• Responding to Requests: Initially responses are only required for Treatment and Individual Access Services, others will be phased in overtime. Specific exceptions, when an entity would not have to respond to a request for information that are called out in the Common Agreement include but are not limited to:
    • If the entity is a public health authority
    • If Signatory is a federal agency, to the extent that the requested Disclosure of Required Information is not permitted under Applicable Law (e.g., it is Controlled Unclassified Information as defined at 32 CFR Part 2002 and the party requesting it does not comply with the applicable policies and controls that the federal agency adopted to satisfy its requirements).
    • If the Exchange Purpose is authorized but not required
  • Permitted Uses of Data: Once data has been received over TEFCA for an Exchange Purposes, the recipient generally can reuse or redisclose the information in any manner not prohibited by Applicable Law and that is consistent with their Privacy and Security Notice.
  • TEFCA Information: Information exchanged under the Common Agreement for one or more Exchange Purposes is called TEFCA Information. TEFCA Information includes both ePHI and non-ePHI (i.e., non-HIPAA covered data is still considered TEFCA Information and thus has the requisite protections outlined in the Common Agreement).
  • Governance: The Common Agreement will create a Transitional Council (made up of the initial QHINs) as an interim body for a 12-month period, followed by the permanent Governing Council. In addition, a QHIN Caucus and Participant/Subparticipant Caucus will be established, which will elect members to the Governing Council. Advisory Groups could also be established, as needed, to seek feedback from distinct groups of stakeholders. Among other activities, these deliberative bodies will be engaged in reviewing proposed amendments to the Common Agreement, the QTF, and the SOPs in accordance with the Common Agreement’s specified change management process. ONC approval is required for amendments to the Common Agreement, the SOPs, and the QTF. The governing approach will also provide oversight for resolution of disputes, following the dispute resolution process that will be part of the Common Agreement.
  • QHIN Eligibility: The following QHIN eligibility criteria are outlined with further detail coming in in the Onboarding& Designation SOP:
    • Must meet the definition of a U.S. Entity
    • Be able to exchange Required Information, as defined in the Common Agreement
    • Signatory must demonstrate that it has the ability to perform all of the required functions of a QHIN in the manner required by the Common Agreement, the SOPs, the QTF, and all other applicable guidance from the RCE
      • Signatory can demonstrate this by having been in operation and supporting the query functionality as outlined in the QTF, or other functionally comparable exchange method, for at least the twelve (12) calendar months immediately preceding its application to be Designated as a QHIN. However, the RCE will consider other evidence that Signatory may offer to demonstrate compliance with this eligibility criterion as more fully set forth in the applicable SOP.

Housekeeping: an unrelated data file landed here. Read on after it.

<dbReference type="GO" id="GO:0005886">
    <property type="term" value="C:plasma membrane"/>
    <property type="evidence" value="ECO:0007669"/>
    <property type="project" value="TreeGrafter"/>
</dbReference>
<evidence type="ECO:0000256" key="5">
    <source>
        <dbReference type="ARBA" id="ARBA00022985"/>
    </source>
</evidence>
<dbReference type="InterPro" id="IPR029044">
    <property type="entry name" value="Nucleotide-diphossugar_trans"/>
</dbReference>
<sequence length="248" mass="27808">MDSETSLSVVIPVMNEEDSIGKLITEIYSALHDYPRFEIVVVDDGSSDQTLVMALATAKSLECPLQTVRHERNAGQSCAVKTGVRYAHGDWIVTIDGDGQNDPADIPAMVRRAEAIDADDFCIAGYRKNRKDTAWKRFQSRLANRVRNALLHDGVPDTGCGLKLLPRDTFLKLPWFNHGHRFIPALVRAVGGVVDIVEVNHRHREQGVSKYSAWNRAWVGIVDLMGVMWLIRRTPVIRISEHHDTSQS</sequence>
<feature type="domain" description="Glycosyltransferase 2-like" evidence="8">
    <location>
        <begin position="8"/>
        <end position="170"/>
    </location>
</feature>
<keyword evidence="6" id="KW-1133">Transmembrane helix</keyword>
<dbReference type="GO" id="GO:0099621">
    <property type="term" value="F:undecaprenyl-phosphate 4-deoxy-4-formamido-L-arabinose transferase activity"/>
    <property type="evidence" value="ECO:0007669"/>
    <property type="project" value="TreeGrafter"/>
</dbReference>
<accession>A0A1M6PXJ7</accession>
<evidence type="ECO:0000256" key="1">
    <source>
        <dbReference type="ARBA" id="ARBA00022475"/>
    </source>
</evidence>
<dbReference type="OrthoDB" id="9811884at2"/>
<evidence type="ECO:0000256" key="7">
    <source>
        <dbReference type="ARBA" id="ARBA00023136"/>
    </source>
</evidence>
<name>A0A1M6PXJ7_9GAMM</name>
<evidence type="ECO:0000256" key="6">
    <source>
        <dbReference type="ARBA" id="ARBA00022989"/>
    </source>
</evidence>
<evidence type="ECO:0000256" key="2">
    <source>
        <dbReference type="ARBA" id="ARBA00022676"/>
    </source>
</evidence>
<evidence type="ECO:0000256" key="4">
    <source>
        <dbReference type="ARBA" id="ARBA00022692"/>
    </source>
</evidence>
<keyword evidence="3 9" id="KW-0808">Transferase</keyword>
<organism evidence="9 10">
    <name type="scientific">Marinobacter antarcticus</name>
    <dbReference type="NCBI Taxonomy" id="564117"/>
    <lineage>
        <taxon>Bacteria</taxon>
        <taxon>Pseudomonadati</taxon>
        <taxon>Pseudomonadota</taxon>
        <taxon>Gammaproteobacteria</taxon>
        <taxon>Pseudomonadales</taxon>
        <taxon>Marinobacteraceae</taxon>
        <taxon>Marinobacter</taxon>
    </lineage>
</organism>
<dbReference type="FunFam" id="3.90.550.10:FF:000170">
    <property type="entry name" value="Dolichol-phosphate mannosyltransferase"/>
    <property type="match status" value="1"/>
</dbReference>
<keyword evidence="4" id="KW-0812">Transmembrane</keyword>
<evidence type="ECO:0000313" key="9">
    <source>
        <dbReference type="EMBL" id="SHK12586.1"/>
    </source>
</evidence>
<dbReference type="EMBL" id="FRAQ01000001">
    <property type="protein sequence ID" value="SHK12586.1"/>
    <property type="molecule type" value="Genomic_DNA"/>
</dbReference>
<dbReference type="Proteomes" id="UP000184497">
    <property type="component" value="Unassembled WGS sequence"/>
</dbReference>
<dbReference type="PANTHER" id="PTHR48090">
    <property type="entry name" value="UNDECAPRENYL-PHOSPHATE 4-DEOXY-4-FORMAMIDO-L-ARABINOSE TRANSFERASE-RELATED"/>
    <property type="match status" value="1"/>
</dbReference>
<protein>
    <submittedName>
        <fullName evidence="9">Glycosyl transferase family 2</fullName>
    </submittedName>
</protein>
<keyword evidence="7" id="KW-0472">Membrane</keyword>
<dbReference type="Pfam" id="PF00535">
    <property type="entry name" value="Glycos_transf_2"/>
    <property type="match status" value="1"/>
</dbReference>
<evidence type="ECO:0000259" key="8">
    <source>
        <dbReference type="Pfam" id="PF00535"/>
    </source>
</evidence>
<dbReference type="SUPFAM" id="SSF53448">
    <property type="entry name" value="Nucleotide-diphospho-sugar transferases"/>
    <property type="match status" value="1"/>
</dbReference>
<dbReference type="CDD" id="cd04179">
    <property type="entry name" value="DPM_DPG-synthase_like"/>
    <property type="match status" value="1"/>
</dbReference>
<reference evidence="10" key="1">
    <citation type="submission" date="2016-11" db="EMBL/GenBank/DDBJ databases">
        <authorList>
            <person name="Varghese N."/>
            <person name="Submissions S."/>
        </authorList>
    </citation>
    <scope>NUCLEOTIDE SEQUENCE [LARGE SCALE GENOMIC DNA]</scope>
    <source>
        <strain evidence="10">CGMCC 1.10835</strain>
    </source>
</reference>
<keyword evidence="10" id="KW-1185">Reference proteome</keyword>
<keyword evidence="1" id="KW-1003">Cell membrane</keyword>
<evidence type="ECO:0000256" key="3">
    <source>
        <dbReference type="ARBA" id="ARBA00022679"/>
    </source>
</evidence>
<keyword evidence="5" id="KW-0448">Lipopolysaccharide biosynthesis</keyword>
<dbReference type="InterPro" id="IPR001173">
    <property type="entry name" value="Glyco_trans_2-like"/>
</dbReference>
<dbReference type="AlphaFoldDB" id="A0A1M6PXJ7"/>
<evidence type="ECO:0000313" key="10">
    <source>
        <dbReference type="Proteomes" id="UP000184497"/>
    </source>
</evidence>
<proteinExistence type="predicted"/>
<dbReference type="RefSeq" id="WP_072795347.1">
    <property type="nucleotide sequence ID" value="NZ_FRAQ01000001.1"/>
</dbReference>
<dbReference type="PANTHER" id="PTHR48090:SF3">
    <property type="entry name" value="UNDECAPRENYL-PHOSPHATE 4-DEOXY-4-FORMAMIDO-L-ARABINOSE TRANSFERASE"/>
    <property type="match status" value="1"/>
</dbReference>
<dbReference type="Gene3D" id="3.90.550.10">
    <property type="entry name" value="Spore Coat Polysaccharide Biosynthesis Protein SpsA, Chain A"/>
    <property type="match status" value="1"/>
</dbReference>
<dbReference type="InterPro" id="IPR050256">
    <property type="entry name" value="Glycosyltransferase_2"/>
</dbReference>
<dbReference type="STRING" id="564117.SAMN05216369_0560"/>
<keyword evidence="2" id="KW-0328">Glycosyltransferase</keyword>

• Signatory must demonstrate that it has in place, at the time of its application to be Designated as a QHIN, the organizational infrastructure and legal authority to comply with the obligations of the Common Agreement and a functioning system to govern its health information network. In addition, Signatory must demonstrate it has the resources and infrastructure to support a reliable and trusted network.
  • Privacy and Security Requirements:
    • General Requirements: QHINs would be expected to meet and maintain third-party certification to an industry recognized cybersecurity framework and undergo annual security assessments. QHINs also must obtain and maintain cybersecurity insurance coverage (a policy or the ability to self-insure through internal financial resources). QHINs must have a CISO.
    • Non-HIPAA Entities that participate in the Common Agreement will be required to protect TEFCA Information that is individually identifiable in substantially the same manner as HIPAA Covered Entities protect PHI, including having to comply with the HIPAA Security Rule and most provisions of the HIPAA Privacy Rule.
    • Consent: If federal or state law requires that an Individual’s consent be obtained before a health care provider Discloses an Individual’s identifiable information for Treatment, then the Common Agreement does not change that requirement. Such a provider would obtain consent from an Individual before disclosing that Individual’s information to others under the Common Agreement. Furthermore, given the state law, the provider would not be required to respond to TEFCA Information requests if that provider has not obtained the proper consent.
    • Individual Access Services Providers: Are QHINs, Participants, and Subparticipants that offer Individual Access Services to patients. As it is anticipated these IAS Providers may be non-HIPAA Entities additional requirements are put on them to ensure they meet the HIPAA bar (e.g., providing a written privacy and security notice similar to a HIPAA Notice of Privacy Practices) and at times go beyond it. For instance, IAS Providers must get patient consent to access and share their data and provide patients the ability to export and delete their data.